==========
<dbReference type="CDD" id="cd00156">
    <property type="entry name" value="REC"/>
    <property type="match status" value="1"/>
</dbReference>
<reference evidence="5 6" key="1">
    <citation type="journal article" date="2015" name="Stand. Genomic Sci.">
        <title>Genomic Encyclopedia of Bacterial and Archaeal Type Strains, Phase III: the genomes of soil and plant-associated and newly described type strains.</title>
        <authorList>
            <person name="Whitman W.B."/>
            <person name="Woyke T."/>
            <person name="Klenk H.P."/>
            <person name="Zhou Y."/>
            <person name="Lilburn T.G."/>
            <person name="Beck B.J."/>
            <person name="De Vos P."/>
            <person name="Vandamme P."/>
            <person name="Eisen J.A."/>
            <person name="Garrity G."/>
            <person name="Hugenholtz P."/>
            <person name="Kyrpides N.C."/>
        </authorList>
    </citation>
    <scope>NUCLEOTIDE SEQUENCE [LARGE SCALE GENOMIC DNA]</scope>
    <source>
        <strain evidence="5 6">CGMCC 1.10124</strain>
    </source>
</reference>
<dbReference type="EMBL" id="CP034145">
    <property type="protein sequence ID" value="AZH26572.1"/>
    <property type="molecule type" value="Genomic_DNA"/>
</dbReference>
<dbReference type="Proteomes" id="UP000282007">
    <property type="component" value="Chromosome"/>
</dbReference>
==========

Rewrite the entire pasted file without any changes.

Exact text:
<dbReference type="CDD" id="cd00156">
    <property type="entry name" value="REC"/>
    <property type="match status" value="1"/>
</dbReference>
<reference evidence="5 6" key="1">
    <citation type="journal article" date="2015" name="Stand. Genomic Sci.">
        <title>Genomic Encyclopedia of Bacterial and Archaeal Type Strains, Phase III: the genomes of soil and plant-associated and newly described type strains.</title>
        <authorList>
            <person name="Whitman W.B."/>
            <person name="Woyke T."/>
            <person name="Klenk H.P."/>
            <person name="Zhou Y."/>
            <person name="Lilburn T.G."/>
            <person name="Beck B.J."/>
            <person name="De Vos P."/>
            <person name="Vandamme P."/>
            <person name="Eisen J.A."/>
            <person name="Garrity G."/>
            <person name="Hugenholtz P."/>
            <person name="Kyrpides N.C."/>
        </authorList>
    </citation>
    <scope>NUCLEOTIDE SEQUENCE [LARGE SCALE GENOMIC DNA]</scope>
    <source>
        <strain evidence="5 6">CGMCC 1.10124</strain>
    </source>
</reference>
<dbReference type="EMBL" id="CP034145">
    <property type="protein sequence ID" value="AZH26572.1"/>
    <property type="molecule type" value="Genomic_DNA"/>
</dbReference>
<dbReference type="Proteomes" id="UP000282007">
    <property type="component" value="Chromosome"/>
</dbReference>